Presentation on theme: "Illinois Early Intervention and Medicaid Presented by: Janet D. Gully, Chief & Jennifer Kepner Illinois Department of Human Services – Bureau of Early."— Presentation transcript:
Illinois Early Intervention and Medicaid Presented by: Janet D. Gully, Chief & Jennifer Kepner Illinois Department of Human Services – Bureau of Early Intervention
What Does Your Part C System Look Like? The Illinois Department of Human Services (IDHS) is the Lead Agency for the Part C Program in Illinois. The Illinois system functions similar to a managed care program and has been determined a “health plan” under HIPAA. All services are pre-authorized based upon the frequency, intensity and duration of the services that have been identified as a need in a child’s IFSP.
What Does Your Part C System Look Like? (continued ) Providers of services must enroll with the EI Central Billing Office (CBO) and the state Medicaid program in order to receive authorizations to provide services. Illinois does not employ providers. EI providers function under Provider Agreements. Not contracts or grants. Providers must sign the Agreement as part of the enrollment process. The Agreement allows for control and influence and providers are monitored to ensure compliance.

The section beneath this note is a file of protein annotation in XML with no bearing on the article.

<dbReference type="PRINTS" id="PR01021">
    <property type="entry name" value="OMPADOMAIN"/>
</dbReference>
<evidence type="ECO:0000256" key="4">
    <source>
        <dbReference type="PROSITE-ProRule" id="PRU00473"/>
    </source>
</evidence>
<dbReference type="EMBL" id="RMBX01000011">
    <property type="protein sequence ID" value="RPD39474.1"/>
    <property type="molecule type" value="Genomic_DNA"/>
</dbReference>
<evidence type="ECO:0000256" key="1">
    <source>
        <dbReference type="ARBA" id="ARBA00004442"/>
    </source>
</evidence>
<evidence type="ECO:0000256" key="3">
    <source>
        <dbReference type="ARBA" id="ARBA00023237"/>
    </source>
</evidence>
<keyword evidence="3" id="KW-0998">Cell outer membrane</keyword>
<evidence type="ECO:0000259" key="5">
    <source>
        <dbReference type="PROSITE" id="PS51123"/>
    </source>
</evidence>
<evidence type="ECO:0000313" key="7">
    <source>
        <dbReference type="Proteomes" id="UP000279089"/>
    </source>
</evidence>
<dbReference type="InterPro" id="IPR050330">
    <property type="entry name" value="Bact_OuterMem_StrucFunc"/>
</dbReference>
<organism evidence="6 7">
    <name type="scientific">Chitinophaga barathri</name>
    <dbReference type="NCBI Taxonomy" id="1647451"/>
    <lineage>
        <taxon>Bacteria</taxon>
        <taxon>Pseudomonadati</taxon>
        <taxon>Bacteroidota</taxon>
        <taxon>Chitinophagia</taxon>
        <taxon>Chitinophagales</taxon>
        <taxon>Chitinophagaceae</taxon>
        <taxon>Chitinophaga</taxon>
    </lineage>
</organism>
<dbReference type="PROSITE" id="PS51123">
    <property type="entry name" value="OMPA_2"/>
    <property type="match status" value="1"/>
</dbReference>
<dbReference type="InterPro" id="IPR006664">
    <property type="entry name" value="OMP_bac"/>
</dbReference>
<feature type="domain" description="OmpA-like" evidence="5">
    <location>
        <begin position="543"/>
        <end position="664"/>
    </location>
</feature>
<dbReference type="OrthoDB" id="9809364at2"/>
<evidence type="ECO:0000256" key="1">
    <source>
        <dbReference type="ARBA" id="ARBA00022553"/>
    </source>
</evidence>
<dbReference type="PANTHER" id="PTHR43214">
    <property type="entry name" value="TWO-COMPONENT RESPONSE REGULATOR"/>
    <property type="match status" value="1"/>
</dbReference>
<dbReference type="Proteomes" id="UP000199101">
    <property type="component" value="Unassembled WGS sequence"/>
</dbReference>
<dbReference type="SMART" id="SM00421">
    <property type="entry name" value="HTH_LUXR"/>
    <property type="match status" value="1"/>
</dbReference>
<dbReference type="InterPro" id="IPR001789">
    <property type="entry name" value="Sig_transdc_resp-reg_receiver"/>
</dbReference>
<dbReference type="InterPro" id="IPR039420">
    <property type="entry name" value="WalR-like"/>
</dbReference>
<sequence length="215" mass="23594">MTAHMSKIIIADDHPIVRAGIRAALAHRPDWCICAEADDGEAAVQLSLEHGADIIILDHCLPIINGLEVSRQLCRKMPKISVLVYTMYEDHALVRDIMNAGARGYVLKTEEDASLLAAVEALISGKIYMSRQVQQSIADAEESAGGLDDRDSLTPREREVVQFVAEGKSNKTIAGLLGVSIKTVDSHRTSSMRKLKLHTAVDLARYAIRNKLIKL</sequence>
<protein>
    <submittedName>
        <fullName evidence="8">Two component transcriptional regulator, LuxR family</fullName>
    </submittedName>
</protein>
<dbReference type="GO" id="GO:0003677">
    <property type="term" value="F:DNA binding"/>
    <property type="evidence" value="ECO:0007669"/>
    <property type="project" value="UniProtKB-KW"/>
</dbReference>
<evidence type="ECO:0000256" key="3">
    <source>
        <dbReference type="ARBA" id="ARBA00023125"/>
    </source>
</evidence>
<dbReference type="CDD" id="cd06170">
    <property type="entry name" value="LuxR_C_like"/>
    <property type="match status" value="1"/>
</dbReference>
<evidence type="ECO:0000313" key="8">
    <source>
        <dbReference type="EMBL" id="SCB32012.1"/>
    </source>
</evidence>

What Does Your Part C System Look Like? (continued ) Illinois functions under a fee-for-system. Providers bill the EI CBO based upon date of service and units of service provided.
What Does Your Medicaid Plan Support in Your Part C System? The Illinois Medicaid State Plan supports all services except Interpretation, Parent Liaison and Deaf Mentor services. Disciplines who provide these services are not required to enroll with the state Medicaid program, as Medicaid does not support these services.
Why Did Your State Pursue Medicaid Coverage of EI Services and What Prompted the Pursuit? To maximize all resources and to prevent duplication of services. State Law required that ten state agencies who were providing services to the EI population work together to create one system of services. The law also required that the Lead Agency create one Central Billing Office to receive and dispense all relevant State and federal resources.